IIS Manager plugin for the Response Modification Framework 

To use it, you have to do the following:

1.       GAC Mvolo.ResponseFilter.dll, Mvolo.ResponseFilterUI.Server.dll, and Mvolo.ResponseFilterUI.Client.dll

2.       Deploy the responsefilter_schema.xml schema file, and register the responseModification configuration section at the server level instead of in the app’s web.config

3.       Add the “Mvolo.ResponseFilter.UI.Server.ResponseFilterModuleProvider, Mvolo.ResponseFilterUI.Server, Version=, Culture=neutral, PublicKeyToken=895e90205a14f2aa” entry to the <moduleProviders> and <modules> sections in administration.config.

For more step by step info, see the MSDN magazine article.

How do I do custom transformations?

The “framework” part of RMF means that the module itself provides its own extensibility model – which allows you to quickly build your own replacement filters.

For example, some of the first filters I built for it include an XSLT transformation filter for rendering XML files (which I used it to serve my Failed Request Tracing XML logs using the IIS 7.0 stylesheet), and an bulk replacement filter that uses string TRIEs to efficiently do mass dictionary word replacements.  

The Response Modification Framework abstracts away all of the complexity of dealing with response filtering, and lets you focus on the actual transformations your want to make. All you need to do is take the response as a string, make changes to it, and return another string containing your changes. That’s it.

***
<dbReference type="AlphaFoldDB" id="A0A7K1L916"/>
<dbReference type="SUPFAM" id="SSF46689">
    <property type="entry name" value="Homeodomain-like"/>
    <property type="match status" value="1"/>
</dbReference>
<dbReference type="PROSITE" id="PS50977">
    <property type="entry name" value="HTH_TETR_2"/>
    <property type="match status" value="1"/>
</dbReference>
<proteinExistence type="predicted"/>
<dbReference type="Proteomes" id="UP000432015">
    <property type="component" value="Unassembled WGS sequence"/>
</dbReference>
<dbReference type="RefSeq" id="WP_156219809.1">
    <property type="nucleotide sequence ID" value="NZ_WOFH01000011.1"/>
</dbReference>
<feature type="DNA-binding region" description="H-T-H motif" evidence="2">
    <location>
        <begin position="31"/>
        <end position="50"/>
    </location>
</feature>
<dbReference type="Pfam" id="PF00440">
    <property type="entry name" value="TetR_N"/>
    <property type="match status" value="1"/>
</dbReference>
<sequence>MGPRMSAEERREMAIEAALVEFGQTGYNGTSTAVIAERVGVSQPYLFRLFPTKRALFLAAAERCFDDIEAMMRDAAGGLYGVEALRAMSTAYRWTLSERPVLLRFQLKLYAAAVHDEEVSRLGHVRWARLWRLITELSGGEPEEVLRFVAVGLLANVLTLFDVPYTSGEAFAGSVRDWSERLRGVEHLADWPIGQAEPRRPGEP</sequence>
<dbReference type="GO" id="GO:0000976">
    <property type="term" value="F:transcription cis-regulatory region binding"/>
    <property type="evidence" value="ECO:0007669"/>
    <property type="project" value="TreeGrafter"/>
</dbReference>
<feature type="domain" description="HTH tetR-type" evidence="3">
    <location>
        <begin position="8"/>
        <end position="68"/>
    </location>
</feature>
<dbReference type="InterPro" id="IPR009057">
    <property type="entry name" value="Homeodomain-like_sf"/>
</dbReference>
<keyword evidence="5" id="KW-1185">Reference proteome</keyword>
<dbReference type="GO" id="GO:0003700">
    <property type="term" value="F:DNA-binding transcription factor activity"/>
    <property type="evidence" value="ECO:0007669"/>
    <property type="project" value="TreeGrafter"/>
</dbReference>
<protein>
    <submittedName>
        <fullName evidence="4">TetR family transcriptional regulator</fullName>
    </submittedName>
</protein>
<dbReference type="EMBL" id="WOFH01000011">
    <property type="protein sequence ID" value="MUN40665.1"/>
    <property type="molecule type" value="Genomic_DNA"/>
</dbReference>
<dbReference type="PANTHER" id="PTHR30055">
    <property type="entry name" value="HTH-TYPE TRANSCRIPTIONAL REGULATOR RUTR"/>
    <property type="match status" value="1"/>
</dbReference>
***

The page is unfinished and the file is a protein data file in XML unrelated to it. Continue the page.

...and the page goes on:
Building a filter is easy as pie. Here is a sample Lower-Case filter:

class LowerCase : StringRespo


    public override string ReplaceResponse(HttpContext context, string currentResponse)


        if (!String.IsNullOrEmpty(currentResponse))


            return currentResponse.ToLower();




            return null;




Then, drop the source file into the /App_Code directory or the compiled version into the /BIN directory of your web application (or register it in the GAC), and create a replacement rule for it in the configuration:

<responseFilter enabled="true">

  <add name="LowerCase"






You can also implement custom conditions that determine when your replacement rule should be in effect.  To do this, simply implement the Mvolo.ResponseFilter.Condition class, and use it in your response modification rule.


The RMF is curently available as a demo application, which contains the RMF preview. Version 1.0 is coming shortly along with the source code. NOTE: This is released under the Microsoft Permissive License.

[Preview release: Download the RMF sample application ]


That’s it for now. This is just a high-level summary, I will be posting more info, examples, and source code shortly.




  1. John Halliday

    I’d be interested to know if you ever released the source for your Request Modification Framework assembly? Or if you completed it?

  2. John Halliday

    Hi Mike,

    I’d like to know if you ever completed and release the Response Modification Framework? We would like to look at using something like this.

Leave a Reply

Your email address will not be published. Required fields are marked *